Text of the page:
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Int J Low Extrem Wounds. 2009 Mar;8(1):19-27. doi: 10.1177/1534734609331596. Epub 2009 Jan 22.

Finding the culprit: a review of the influences of proteases on the chronic wound environment.

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  • 1Tissue Repair and Regeneration Program, Institute of Health and Biomedical Innovation, Queensland University of Technology, Brisbane, Australia.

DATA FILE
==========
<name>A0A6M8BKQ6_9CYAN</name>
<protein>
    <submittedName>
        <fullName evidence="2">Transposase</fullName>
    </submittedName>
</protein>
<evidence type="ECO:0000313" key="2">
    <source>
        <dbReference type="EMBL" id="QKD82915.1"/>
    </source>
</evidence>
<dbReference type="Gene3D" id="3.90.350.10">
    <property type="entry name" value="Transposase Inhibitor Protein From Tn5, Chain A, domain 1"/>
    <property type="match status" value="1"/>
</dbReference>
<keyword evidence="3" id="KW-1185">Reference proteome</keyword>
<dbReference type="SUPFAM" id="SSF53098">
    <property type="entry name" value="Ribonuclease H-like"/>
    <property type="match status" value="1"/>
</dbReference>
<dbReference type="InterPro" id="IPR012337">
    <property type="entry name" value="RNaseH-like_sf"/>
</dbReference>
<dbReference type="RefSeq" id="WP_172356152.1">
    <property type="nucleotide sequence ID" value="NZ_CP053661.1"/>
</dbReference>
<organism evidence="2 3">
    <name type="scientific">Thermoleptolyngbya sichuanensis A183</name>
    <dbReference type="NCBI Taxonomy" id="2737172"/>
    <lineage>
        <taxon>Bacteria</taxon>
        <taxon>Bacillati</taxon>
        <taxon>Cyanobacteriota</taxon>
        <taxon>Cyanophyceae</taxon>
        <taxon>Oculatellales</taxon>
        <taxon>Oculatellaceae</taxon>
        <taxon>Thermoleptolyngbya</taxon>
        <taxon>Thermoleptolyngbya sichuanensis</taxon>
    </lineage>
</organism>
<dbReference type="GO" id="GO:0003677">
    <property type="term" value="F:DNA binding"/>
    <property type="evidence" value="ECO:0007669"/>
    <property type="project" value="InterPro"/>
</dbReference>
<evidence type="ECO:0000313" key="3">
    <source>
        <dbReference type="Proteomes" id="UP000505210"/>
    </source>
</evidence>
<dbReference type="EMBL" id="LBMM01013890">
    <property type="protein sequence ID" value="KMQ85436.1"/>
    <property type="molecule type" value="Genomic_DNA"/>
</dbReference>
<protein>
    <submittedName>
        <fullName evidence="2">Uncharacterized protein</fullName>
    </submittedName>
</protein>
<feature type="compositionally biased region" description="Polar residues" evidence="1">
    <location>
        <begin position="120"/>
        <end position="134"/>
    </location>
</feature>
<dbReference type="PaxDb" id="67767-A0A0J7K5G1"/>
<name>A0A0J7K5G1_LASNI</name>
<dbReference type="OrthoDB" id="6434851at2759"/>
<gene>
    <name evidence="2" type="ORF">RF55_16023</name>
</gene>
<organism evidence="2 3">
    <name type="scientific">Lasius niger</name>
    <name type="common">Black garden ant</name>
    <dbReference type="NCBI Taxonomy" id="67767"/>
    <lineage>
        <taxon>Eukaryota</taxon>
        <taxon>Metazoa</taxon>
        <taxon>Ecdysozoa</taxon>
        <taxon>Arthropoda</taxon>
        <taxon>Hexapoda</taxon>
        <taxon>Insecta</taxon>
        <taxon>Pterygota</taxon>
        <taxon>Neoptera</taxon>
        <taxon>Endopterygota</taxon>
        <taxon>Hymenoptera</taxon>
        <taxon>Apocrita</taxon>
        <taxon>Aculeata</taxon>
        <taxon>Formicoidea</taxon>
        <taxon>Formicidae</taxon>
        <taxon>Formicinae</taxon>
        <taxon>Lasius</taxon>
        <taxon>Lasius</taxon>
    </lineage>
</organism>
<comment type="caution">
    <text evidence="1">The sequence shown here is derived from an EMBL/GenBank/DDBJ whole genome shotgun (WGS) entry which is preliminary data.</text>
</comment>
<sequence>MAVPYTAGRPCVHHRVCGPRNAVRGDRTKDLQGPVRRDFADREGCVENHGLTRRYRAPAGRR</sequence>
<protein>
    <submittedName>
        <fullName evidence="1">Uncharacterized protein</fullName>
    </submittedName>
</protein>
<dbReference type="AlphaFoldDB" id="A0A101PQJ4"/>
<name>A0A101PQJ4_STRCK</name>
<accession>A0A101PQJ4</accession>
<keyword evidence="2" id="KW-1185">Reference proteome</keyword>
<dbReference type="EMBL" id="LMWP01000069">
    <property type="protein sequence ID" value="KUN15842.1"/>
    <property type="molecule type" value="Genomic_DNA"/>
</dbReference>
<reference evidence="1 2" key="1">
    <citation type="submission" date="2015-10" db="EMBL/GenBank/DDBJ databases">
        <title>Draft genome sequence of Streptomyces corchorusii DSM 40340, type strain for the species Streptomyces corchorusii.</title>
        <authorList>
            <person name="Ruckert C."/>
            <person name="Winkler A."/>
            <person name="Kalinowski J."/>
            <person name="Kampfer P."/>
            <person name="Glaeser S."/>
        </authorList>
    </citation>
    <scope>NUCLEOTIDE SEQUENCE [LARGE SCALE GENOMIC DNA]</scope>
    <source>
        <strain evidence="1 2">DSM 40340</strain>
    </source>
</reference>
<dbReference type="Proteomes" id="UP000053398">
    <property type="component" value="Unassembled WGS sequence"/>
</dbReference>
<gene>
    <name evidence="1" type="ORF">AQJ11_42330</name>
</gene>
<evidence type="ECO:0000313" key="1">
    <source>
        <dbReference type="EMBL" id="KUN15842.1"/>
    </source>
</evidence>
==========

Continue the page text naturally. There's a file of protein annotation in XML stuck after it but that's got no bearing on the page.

Chronic leg ulcers are a complex medical condition with varied underlying causes and requiring diverse treatment strategies. It is generally accepted that chronic ulcers occur when the normal wound healing process is interrupted. These wounds are characterized by excessive protease activity, abundant granulation tissue, and decreased levels of growth factors, resulting in an overall poor prognosis for the patient. Many studies have focused on identifying the key proteases, specifically matrix metalloproteinases (MMPs), responsible for an ulcer's chronicity. Of note, the results of these studies are often conflicting. This report therefore focuses on a review of this literature to identify which MMPs are important in terms of ulcer prognosis and healing outcome. This has revealed that MMPs are clearly important in many biological processes in wound healing, hence are critical to consider when developing improved therapies to enhance both ulcer healing times and ulcer healing outcomes.

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